Tuesday, February 5, 2008

associations, nature, control, thought

The Memex Bush proposes organizes its information through associative links; trails which a user creates in order to facilitate and simplify the organization and access to information. Yet associative indexing is desirable not only because of its efficiency, but also because Bush considers it natural to the human mind. This is unlike hierarchal filing/indexing systems with alien classes and subclasses, based on systems and rules that bush calls “cumbersome,” and “artificial.” Bush proposes that an efficient index system be based on the human thought process, adapting technology so that it imitates nature. In accordance with this is Bush’s idea that machines should imitate the repetition of human thought so that actual humans may move on to creative, mature creation and selection of ideas and information. (Although bush dismisses repetitive thought, it is still undeniably a human process, just one that he would rather not bother with.) So to summarize thus far, Bush believes that machines should operate based on natural human thought processes in order to work better and be easier to use.
Yet Bush’s celebration and propagation of the ‘natural’ in human thought does not quite make sense if you consider the overall purpose of the Memex and essentially all technology/science—to “control the material environment.” (p2) Humans have a desire to control nature with technology, but technology itself imitates the human mind and its ‘natural’ state. This is an interesting paradox in Bush—technology is more efficient (it better contributes to its grand purpose of controlling nature) when it imitates nature.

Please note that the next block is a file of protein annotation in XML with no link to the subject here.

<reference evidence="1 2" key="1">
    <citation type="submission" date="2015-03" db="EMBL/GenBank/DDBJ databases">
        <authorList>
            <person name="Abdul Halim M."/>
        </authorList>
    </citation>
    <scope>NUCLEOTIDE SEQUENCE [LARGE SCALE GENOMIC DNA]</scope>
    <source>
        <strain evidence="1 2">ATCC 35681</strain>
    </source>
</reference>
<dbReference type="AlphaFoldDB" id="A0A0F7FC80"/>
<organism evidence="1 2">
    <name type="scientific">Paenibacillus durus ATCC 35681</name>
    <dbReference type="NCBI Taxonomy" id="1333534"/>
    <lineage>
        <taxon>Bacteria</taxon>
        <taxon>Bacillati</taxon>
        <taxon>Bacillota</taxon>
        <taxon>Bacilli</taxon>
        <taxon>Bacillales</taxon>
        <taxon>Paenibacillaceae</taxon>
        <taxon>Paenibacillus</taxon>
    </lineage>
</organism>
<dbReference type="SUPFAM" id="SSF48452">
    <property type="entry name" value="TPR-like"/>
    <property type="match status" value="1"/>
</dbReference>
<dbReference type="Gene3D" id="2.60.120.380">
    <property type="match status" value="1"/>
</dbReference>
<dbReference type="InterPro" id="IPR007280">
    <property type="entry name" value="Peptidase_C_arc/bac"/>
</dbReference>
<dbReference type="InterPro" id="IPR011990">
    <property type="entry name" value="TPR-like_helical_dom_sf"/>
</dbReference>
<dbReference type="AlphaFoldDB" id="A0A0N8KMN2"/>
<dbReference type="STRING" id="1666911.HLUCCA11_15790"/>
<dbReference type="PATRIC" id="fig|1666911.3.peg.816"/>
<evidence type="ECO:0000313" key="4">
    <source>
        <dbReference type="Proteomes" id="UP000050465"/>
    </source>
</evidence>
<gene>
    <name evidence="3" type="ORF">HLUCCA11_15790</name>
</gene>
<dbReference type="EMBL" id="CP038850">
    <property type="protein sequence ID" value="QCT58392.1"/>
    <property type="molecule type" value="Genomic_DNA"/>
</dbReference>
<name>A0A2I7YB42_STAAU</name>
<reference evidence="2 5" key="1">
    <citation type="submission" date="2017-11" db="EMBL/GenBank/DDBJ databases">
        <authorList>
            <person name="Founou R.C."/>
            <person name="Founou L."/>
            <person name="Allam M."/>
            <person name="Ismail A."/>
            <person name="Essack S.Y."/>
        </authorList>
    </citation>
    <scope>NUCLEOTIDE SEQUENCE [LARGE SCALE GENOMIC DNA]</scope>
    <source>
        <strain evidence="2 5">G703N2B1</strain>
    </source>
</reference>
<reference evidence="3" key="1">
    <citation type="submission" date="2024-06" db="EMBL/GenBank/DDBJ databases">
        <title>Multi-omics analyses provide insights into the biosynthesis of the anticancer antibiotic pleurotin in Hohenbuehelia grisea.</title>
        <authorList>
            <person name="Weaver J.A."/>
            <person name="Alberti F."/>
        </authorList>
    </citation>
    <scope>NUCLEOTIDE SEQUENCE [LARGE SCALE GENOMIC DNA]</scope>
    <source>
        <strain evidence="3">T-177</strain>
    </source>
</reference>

This is even further complicated by Bush’s remark that “the inventors of universal languages have not seized upon the idea of producing one which better fitted the technique for transmitting and recording speech.” Does this mean that the human mind should adapt for machines as machines should adapt for us? Is Bush implying a simultaneous development of humans and technology, a mutual grafting/mutation that hints to Haraway’s cyborg? Maybe we can talk about this in discussion, but my sense is that Bush overall still views machines and technology as passive and feminine, useful tools that perform repetitive tasks to further the paradoxical human control of nature with nature.

No comments: